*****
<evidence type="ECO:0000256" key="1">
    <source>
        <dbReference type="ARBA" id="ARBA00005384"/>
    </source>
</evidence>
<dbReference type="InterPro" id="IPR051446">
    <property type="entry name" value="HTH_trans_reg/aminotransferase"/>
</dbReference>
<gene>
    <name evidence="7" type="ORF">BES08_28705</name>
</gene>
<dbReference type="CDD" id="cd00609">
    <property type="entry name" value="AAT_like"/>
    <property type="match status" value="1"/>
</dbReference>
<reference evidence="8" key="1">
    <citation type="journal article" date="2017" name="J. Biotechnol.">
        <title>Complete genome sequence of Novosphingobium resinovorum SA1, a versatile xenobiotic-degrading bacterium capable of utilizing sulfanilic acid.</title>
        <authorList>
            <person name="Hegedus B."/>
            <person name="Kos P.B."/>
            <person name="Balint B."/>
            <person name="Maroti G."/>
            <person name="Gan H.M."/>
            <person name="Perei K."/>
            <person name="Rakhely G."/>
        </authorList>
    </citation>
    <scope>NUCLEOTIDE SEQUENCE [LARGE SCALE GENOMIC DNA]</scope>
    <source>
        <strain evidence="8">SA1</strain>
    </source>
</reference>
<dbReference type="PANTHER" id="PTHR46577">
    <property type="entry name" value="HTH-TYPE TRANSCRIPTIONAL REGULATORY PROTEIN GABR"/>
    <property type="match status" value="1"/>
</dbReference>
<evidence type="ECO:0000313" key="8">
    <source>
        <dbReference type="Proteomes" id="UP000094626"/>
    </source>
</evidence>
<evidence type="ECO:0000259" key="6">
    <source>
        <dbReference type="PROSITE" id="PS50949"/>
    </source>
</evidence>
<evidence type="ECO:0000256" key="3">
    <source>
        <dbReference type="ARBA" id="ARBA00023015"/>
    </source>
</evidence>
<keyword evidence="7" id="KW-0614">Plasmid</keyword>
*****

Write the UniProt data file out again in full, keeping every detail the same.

<evidence type="ECO:0000256" key="1">
    <source>
        <dbReference type="ARBA" id="ARBA00005384"/>
    </source>
</evidence>
<dbReference type="InterPro" id="IPR051446">
    <property type="entry name" value="HTH_trans_reg/aminotransferase"/>
</dbReference>
<gene>
    <name evidence="7" type="ORF">BES08_28705</name>
</gene>
<dbReference type="CDD" id="cd00609">
    <property type="entry name" value="AAT_like"/>
    <property type="match status" value="1"/>
</dbReference>
<reference evidence="8" key="1">
    <citation type="journal article" date="2017" name="J. Biotechnol.">
        <title>Complete genome sequence of Novosphingobium resinovorum SA1, a versatile xenobiotic-degrading bacterium capable of utilizing sulfanilic acid.</title>
        <authorList>
            <person name="Hegedus B."/>
            <person name="Kos P.B."/>
            <person name="Balint B."/>
            <person name="Maroti G."/>
            <person name="Gan H.M."/>
            <person name="Perei K."/>
            <person name="Rakhely G."/>
        </authorList>
    </citation>
    <scope>NUCLEOTIDE SEQUENCE [LARGE SCALE GENOMIC DNA]</scope>
    <source>
        <strain evidence="8">SA1</strain>
    </source>
</reference>
<dbReference type="PANTHER" id="PTHR46577">
    <property type="entry name" value="HTH-TYPE TRANSCRIPTIONAL REGULATORY PROTEIN GABR"/>
    <property type="match status" value="1"/>
</dbReference>
<evidence type="ECO:0000313" key="8">
    <source>
        <dbReference type="Proteomes" id="UP000094626"/>
    </source>
</evidence>
<evidence type="ECO:0000259" key="6">
    <source>
        <dbReference type="PROSITE" id="PS50949"/>
    </source>
</evidence>
<evidence type="ECO:0000256" key="3">
    <source>
        <dbReference type="ARBA" id="ARBA00023015"/>
    </source>
</evidence>
<keyword evidence="7" id="KW-0614">Plasmid</keyword>